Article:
I hate scare mongering lawyers, but it looks like the risk that a business will be sued under the ADA based on web accessibility has dramatically increased over the last few months. Web access lawsuits may be one of the most important kinds of ADA litigation in 2016. This is not because of any change in the law, which remains largely unchanged and undeveloped. It is instead because of a change in plaintiff’s lawyers. Since this summer Carlson Lynch Sweet & Kipela, a Pennsylvania law firm with a very active ADA litigation practice, has filed at least eleven new lawsuits alleging ADA violations based on web accessibility. The defendants are primarily national retailers or restauranteurs: Footlocker, Sears, Toys-R-Us, Brooks Brothers, Pep Boys, and Hard Rock Cafe among others. Following these lawsuits Carlson Lynch has apparently sent dozens, if not hundreds of demand letters to retailers all over the country offering to settle supposed ADA web access claims. My clients in different states have received such letters, and I’m sure they are only a small sampling of the total sent. It remains to be seen how aggressively Carlson Lynch will follow up these demand letters, but they will certainly serve as an example to other law firms who represent ADA plaintiffs, so a wave of such demands and possibly lawsuits can be expected.
Until these most recent lawsuits and demand letters the focus of web access litigation under the ADA was on a few retailers and other organizations being pursued by disability rights organizations and the Department of Justice. Their strategy, as I have noted in the past, seemed to be to create an incremental change in web access through lawsuits followed by settlements. This strategy posed little threat to smaller businesses, who could afford to themselves work incrementally on web accessibility knowing that the Department of Justice was only going after the biggest fish. With ADA web access litigation being driven by private law firms this is no longer true. Every business with a web presence is a potential target.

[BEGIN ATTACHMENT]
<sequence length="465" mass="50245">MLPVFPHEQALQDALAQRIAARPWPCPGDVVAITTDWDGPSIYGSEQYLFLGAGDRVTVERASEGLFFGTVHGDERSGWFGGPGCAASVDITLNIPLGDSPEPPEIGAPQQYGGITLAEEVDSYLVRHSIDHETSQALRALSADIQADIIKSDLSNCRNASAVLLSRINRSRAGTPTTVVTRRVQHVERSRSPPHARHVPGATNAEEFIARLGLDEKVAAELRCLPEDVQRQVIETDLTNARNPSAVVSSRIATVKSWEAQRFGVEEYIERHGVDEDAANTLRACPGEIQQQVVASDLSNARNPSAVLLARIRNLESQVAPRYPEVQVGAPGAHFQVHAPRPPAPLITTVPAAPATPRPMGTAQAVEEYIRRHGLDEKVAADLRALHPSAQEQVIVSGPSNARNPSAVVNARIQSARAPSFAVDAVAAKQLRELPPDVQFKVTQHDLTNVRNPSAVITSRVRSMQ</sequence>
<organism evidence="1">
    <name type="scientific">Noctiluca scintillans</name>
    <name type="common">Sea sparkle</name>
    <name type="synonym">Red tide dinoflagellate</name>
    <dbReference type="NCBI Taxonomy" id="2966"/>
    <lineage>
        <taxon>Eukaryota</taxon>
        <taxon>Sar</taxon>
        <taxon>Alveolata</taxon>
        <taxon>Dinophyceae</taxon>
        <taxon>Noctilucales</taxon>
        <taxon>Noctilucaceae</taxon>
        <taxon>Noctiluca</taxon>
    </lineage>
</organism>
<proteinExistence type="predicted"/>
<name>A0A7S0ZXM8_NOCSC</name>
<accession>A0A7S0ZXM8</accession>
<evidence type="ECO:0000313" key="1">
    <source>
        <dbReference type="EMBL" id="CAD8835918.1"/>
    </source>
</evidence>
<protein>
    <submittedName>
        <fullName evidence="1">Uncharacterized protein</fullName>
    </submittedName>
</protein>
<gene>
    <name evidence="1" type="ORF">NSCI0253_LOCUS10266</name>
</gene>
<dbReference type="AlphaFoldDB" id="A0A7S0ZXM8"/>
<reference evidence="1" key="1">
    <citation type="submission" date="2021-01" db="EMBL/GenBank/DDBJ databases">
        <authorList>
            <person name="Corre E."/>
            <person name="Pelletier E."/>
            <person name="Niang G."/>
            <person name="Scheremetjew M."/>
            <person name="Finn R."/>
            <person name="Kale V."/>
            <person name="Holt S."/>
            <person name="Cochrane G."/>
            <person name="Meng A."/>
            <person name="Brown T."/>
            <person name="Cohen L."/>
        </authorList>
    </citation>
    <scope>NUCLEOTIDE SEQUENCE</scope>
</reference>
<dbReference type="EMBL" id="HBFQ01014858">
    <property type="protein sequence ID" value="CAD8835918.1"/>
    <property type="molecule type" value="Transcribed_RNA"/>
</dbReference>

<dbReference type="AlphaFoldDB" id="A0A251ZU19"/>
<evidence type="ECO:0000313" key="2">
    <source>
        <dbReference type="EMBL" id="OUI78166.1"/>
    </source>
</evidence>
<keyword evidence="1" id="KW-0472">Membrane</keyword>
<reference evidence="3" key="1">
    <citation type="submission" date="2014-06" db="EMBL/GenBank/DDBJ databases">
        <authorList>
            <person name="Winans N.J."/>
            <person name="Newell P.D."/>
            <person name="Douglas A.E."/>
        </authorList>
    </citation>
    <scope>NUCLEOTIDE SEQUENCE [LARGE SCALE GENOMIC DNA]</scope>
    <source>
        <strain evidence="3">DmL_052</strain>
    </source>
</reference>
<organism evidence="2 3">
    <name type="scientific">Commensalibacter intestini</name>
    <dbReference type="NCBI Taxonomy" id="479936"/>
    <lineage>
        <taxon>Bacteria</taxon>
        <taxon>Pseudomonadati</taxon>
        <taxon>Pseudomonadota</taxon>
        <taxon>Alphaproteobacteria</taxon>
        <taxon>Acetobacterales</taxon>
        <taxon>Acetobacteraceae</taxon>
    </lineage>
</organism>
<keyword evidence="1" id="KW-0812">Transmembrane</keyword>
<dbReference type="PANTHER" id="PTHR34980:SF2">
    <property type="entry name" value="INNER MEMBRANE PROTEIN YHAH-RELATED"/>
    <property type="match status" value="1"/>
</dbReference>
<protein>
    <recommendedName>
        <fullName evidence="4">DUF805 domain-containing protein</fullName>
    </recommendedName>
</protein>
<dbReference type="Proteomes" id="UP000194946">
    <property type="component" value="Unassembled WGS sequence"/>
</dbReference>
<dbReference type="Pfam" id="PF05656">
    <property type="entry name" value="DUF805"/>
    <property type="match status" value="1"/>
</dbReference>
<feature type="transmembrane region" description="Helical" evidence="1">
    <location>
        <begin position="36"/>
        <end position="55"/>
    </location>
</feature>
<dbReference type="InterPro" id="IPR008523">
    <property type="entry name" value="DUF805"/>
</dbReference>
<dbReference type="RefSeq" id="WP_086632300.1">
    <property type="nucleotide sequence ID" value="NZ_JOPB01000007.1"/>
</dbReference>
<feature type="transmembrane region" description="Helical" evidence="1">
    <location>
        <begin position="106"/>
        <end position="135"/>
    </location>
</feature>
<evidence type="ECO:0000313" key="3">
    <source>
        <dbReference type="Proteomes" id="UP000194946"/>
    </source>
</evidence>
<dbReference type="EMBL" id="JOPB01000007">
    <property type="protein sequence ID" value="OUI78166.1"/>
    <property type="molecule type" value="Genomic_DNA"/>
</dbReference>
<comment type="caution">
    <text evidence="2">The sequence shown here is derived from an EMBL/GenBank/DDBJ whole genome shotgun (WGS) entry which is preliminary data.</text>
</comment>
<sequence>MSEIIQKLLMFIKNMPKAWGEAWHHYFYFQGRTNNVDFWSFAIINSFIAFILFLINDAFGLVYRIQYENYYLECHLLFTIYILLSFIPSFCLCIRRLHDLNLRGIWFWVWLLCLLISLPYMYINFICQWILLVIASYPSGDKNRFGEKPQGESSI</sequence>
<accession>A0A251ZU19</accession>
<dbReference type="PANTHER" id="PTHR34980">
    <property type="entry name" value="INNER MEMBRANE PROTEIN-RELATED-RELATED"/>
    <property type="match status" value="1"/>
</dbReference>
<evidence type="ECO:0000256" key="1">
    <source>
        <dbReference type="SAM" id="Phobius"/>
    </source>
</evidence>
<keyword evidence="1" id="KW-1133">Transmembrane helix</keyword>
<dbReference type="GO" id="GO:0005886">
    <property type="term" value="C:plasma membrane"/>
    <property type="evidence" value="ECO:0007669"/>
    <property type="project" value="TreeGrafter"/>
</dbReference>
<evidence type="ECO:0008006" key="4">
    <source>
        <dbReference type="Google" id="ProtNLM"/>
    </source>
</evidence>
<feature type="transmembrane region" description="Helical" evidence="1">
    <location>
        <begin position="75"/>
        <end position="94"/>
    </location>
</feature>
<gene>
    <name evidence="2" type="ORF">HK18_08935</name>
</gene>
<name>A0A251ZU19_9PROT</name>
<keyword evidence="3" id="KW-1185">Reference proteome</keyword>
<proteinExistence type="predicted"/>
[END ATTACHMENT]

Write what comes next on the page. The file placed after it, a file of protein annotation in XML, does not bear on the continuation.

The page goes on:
There is no single strategy that will protect all businesses from an ADA lawsuit based on web accessibility; indeed, with the DOJ’s most recent postponement of its regulations on web access it is not even clear what the ADA requires, if it requires anything at all. There are, however, some general strategies that a business can follow to reduce its risk immediately and over time. I will be offering a webinar on these strategies at noon, Central Standard Time on Tuesday, January 19, 2016 and Thursday, January 21, 2016. Anyone interested can email me for details by clicking HERE. Naturally, I am also available to provide more specific advice on this and other ADA issues based on the circumstances of a particular business.